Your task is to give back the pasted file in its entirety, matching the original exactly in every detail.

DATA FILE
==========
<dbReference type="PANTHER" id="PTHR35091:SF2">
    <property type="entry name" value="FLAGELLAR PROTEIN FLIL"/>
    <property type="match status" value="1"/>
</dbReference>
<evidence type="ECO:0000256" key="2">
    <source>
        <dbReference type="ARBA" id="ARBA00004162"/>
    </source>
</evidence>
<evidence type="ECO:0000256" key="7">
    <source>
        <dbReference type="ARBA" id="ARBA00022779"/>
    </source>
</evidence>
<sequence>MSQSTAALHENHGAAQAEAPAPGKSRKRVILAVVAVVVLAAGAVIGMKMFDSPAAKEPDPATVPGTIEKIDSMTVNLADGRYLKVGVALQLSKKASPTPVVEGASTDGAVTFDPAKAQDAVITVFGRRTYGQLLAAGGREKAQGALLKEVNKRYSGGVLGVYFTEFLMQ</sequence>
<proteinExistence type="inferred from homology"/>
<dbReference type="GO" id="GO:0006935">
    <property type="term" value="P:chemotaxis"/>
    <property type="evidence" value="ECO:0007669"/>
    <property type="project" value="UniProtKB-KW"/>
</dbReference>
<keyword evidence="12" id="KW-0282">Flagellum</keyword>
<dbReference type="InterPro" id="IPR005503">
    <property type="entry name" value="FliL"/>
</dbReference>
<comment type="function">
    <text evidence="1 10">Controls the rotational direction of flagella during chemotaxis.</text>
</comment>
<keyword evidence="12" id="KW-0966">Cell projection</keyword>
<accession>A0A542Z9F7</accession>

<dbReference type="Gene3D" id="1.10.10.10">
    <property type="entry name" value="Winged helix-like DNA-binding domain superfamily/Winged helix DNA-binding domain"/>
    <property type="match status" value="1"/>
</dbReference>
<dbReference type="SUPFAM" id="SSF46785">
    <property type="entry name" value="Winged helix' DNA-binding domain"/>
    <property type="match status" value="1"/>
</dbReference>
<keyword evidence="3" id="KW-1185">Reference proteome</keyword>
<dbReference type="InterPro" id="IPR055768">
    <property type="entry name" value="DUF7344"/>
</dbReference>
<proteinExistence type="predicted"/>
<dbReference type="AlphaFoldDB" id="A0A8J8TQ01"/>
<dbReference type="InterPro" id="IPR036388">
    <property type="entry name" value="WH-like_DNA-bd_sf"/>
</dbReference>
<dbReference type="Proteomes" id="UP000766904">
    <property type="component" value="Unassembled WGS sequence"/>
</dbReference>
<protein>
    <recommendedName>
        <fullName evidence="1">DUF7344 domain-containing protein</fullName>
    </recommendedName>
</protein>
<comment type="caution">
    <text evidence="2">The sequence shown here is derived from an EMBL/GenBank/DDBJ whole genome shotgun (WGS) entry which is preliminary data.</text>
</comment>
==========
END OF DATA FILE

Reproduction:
<dbReference type="PANTHER" id="PTHR35091:SF2">
    <property type="entry name" value="FLAGELLAR PROTEIN FLIL"/>
    <property type="match status" value="1"/>
</dbReference>
<evidence type="ECO:0000256" key="2">
    <source>
        <dbReference type="ARBA" id="ARBA00004162"/>
    </source>
</evidence>
<evidence type="ECO:0000256" key="7">
    <source>
        <dbReference type="ARBA" id="ARBA00022779"/>
    </source>
</evidence>
<sequence>MSQSTAALHENHGAAQAEAPAPGKSRKRVILAVVAVVVLAAGAVIGMKMFDSPAAKEPDPATVPGTIEKIDSMTVNLADGRYLKVGVALQLSKKASPTPVVEGASTDGAVTFDPAKAQDAVITVFGRRTYGQLLAAGGREKAQGALLKEVNKRYSGGVLGVYFTEFLMQ</sequence>
<proteinExistence type="inferred from homology"/>
<dbReference type="GO" id="GO:0006935">
    <property type="term" value="P:chemotaxis"/>
    <property type="evidence" value="ECO:0007669"/>
    <property type="project" value="UniProtKB-KW"/>
</dbReference>
<keyword evidence="12" id="KW-0282">Flagellum</keyword>
<dbReference type="InterPro" id="IPR005503">
    <property type="entry name" value="FliL"/>
</dbReference>
<comment type="function">
    <text evidence="1 10">Controls the rotational direction of flagella during chemotaxis.</text>
</comment>
<keyword evidence="12" id="KW-0966">Cell projection</keyword>
<accession>A0A542Z9F7</accession>

<dbReference type="Gene3D" id="1.10.10.10">
    <property type="entry name" value="Winged helix-like DNA-binding domain superfamily/Winged helix DNA-binding domain"/>
    <property type="match status" value="1"/>
</dbReference>
<dbReference type="SUPFAM" id="SSF46785">
    <property type="entry name" value="Winged helix' DNA-binding domain"/>
    <property type="match status" value="1"/>
</dbReference>
<keyword evidence="3" id="KW-1185">Reference proteome</keyword>
<dbReference type="InterPro" id="IPR055768">
    <property type="entry name" value="DUF7344"/>
</dbReference>
<proteinExistence type="predicted"/>
<dbReference type="AlphaFoldDB" id="A0A8J8TQ01"/>
<dbReference type="InterPro" id="IPR036388">
    <property type="entry name" value="WH-like_DNA-bd_sf"/>
</dbReference>
<dbReference type="Proteomes" id="UP000766904">
    <property type="component" value="Unassembled WGS sequence"/>
</dbReference>
<protein>
    <recommendedName>
        <fullName evidence="1">DUF7344 domain-containing protein</fullName>
    </recommendedName>
</protein>
<comment type="caution">
    <text evidence="2">The sequence shown here is derived from an EMBL/GenBank/DDBJ whole genome shotgun (WGS) entry which is preliminary data.</text>
</comment>